The state’s Attorney General Dana Nessel , above, yesterday (Friday) revealed that they have been charged with various counts of criminal sexual conduct. Four of them were arrested this week in Arizona, California, Florida and Michigan, and that the fifth awaits extradition from India.
A sixth priest faces an administrative complaint and has had his counseling license suspended by the state.
Nearly all of the charges, which involve victims who were as young as five when they were abused, came from roughly 450 calls to a tip line and were corroborated by files seized from dioceses last fall and interviews with multiple victims, Nessel said.
She added that the cases are just the “tip of the iceberg,” as investigators have only gone through at most 10 percent of the information they have obtained. They also found many cases in which they could not bring charges because statutes of limitation had expired, priests had died or victims wouldn’t come forward.
The AG said at a press conference:
We’re holding people accountable – in this case, some of those clergy who preyed on young children and vulnerable adults. Unfortunately, they were hiding in plain sight … and taking advantage of their position of faith and authority.
Nessel, for the record, stands accused of anti-Catholic bigotry by the Catholic League’s head honcho, Bill Donohue, above. In a post earlier this year he labeled her a “disaster”, pointed out that she was Jewish and a lesbian activist who takes a strong stand against homophobia – and that she:
Singled out the Catholic Church for a probe of sexual abuse, never explaining why no other institution was targeted.
Despite the Catholic church’s stated “zero-tolerance” policy towards sexual abuse, Nessel claims church leaders are still discussing transferring abusive priests, as opposed to arresting them.
Those charged were Timothy Crowley, 69, of Tempe, Arizona; Neil Kalina, 63, of Littlerock, California; Vincent DeLorenzo, 80, of Lantana, Florida; Patrick Casey, 55, of Bellaire, Michigan; and Jacob Vellian, 84, of Kerala, India. It wasn’t immediately clear if they have attorneys.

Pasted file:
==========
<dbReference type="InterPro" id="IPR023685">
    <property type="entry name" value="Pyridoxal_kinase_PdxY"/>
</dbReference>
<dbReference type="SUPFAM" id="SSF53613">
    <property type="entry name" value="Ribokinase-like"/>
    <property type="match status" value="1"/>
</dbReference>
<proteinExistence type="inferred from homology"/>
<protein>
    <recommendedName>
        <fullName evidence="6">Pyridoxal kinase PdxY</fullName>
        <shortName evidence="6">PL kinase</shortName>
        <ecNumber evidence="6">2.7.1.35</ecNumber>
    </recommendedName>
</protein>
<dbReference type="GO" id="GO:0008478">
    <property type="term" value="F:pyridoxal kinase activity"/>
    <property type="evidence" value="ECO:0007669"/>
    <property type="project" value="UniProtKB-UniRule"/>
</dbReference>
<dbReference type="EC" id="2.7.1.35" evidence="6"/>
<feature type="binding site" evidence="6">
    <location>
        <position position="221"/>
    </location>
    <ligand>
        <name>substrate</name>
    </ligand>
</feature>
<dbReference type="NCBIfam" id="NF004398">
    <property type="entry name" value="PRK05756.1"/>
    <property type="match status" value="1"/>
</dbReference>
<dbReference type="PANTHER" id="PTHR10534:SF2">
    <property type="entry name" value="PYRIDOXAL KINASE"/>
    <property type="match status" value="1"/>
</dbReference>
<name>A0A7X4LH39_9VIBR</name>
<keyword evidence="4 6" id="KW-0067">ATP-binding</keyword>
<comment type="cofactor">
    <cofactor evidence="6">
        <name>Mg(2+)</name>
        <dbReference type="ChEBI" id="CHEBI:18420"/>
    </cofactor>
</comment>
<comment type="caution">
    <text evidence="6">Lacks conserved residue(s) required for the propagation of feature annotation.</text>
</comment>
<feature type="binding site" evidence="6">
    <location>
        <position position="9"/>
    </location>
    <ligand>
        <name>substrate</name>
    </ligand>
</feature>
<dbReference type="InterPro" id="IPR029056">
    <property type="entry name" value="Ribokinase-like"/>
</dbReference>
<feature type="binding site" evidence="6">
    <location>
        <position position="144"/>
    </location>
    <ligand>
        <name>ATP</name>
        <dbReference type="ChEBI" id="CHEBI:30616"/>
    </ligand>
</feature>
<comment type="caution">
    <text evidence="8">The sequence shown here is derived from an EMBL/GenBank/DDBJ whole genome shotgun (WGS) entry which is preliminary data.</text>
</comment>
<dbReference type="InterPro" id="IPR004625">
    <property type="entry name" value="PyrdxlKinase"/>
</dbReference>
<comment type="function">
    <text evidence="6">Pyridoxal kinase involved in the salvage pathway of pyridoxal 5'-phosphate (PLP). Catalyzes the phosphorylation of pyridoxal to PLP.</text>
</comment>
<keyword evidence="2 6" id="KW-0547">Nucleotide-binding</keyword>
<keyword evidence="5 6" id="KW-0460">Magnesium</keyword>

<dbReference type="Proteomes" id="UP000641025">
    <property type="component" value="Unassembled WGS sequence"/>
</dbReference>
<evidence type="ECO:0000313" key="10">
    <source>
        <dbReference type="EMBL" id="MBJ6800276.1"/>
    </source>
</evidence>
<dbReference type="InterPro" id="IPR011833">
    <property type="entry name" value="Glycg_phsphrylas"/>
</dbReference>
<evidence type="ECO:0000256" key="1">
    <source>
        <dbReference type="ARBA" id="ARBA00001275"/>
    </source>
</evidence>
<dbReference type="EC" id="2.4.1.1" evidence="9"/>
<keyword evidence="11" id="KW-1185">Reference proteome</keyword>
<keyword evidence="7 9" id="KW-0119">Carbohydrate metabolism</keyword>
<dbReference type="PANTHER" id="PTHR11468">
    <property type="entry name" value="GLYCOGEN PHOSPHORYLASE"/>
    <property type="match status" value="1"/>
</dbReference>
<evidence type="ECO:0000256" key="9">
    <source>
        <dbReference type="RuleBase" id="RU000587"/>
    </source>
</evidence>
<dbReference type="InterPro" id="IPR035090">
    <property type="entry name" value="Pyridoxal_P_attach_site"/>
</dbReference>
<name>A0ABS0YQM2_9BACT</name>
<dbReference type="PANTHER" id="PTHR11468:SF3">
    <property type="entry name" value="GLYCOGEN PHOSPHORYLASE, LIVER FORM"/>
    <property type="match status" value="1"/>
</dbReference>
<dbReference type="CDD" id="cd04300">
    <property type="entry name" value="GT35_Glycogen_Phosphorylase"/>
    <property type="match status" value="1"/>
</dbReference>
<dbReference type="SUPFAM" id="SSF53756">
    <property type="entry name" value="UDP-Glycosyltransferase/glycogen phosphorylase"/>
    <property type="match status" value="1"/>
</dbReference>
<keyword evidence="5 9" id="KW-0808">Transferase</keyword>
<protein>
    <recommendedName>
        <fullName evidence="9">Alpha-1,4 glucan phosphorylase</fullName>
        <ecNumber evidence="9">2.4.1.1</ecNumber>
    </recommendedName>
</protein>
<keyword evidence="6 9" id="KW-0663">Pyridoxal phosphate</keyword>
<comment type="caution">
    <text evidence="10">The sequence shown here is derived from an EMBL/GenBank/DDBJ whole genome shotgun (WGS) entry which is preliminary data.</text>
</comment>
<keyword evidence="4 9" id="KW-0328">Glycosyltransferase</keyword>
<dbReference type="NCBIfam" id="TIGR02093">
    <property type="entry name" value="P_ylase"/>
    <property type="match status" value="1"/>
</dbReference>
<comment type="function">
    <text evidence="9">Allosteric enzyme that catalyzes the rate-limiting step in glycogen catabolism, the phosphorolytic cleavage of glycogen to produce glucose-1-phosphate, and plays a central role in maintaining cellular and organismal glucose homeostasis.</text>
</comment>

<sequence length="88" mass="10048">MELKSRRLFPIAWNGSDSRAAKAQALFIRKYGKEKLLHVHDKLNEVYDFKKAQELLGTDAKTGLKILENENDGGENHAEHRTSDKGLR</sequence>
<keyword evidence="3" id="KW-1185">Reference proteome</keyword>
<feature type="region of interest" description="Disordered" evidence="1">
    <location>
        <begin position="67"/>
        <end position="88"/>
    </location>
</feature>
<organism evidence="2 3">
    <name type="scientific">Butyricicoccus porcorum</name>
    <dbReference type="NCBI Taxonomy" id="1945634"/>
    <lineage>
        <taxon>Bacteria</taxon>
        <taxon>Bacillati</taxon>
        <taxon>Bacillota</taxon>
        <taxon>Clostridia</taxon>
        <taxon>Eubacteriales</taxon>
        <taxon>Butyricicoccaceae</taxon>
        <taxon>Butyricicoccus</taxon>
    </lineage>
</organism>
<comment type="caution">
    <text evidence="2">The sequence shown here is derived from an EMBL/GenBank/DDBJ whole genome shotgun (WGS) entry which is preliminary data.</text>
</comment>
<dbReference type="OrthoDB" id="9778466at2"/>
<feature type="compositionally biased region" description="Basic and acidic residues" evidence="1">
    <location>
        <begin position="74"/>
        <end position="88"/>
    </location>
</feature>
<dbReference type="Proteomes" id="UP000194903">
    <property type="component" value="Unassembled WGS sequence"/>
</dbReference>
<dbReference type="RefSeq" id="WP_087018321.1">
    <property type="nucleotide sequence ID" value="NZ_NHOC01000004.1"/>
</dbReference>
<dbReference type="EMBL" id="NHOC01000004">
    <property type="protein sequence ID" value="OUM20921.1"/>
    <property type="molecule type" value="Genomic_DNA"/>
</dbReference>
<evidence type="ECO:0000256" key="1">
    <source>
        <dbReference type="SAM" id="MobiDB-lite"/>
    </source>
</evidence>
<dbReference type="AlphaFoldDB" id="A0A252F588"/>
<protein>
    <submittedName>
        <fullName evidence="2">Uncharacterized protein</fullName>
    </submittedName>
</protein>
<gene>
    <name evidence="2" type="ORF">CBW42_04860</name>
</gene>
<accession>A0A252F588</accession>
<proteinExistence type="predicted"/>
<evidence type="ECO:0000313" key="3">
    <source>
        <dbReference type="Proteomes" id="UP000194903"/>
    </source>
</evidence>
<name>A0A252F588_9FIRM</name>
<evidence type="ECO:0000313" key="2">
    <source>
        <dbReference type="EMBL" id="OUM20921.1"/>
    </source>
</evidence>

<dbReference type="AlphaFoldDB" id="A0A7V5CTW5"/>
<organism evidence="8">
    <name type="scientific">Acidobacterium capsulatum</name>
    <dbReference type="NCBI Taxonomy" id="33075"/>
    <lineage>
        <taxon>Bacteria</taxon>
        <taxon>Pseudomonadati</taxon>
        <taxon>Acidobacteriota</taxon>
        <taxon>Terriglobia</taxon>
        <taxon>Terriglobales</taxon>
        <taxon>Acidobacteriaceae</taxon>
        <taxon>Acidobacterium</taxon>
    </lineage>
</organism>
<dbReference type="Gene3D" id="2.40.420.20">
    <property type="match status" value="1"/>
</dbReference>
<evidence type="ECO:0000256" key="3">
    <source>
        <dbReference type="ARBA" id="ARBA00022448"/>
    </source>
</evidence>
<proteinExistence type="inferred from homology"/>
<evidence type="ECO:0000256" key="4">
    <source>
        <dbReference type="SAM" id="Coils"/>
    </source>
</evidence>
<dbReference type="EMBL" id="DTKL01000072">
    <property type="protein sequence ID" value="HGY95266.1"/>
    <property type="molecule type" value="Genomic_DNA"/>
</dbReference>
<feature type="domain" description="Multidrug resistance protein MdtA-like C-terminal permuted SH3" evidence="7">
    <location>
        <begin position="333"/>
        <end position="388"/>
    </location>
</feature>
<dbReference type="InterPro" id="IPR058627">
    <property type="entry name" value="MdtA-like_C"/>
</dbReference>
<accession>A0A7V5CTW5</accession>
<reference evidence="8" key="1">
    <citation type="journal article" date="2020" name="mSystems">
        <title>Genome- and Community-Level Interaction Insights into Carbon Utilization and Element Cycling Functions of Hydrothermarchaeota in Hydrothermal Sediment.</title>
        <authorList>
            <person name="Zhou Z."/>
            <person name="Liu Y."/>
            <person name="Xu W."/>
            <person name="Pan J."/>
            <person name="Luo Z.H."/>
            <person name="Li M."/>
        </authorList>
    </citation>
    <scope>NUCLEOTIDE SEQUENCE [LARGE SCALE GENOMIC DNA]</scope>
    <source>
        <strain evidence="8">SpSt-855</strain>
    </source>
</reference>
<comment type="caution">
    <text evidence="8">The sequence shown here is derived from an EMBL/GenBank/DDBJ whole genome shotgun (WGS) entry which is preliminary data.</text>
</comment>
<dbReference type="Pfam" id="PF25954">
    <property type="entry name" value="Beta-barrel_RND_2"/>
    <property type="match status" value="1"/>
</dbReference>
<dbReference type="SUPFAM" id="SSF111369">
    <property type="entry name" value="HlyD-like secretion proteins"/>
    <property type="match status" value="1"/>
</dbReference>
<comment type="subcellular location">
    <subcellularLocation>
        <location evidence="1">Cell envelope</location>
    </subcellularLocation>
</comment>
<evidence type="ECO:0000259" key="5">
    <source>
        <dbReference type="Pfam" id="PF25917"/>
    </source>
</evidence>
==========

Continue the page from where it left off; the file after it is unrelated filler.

DeLorenzo was charged on Thursday with three counts each of first- and second-degree criminal sexual conduct. DeLorenzo, who served several Michigan churches, admitted when he resigned from a Flint-area parish in 2002 that he had sexually abused a child. He wasn’t charged at the time, but the Diocese of Lansing recently said a total of eight people had accused him of sexual abuse and that he was being defrocked.
Lansing Bishop Earl Boyea issued a statement welcoming the actions of prosecutors, saying this way:
The truth can come out and justice may be served. Any priest who commits reprehensible acts against children does grave harm to victims. He betrays the priesthood and the entire Church. I pray that Christ brings healing to all involved.
US bishops enacted a “zero tolerance” policy against sexually abusive priests in 2002. However, Nessel said she has read more recent internal communications among church leaders in which they discuss transferring abusive priests as opposed to arresting them. She said the documents she has reviewed also outline discussions about paying victims’ families so they don’t come forward.
I want to make certain that we are taking dangerous predators off the street. That’s my No. 1 goal — not just to hold those accountable.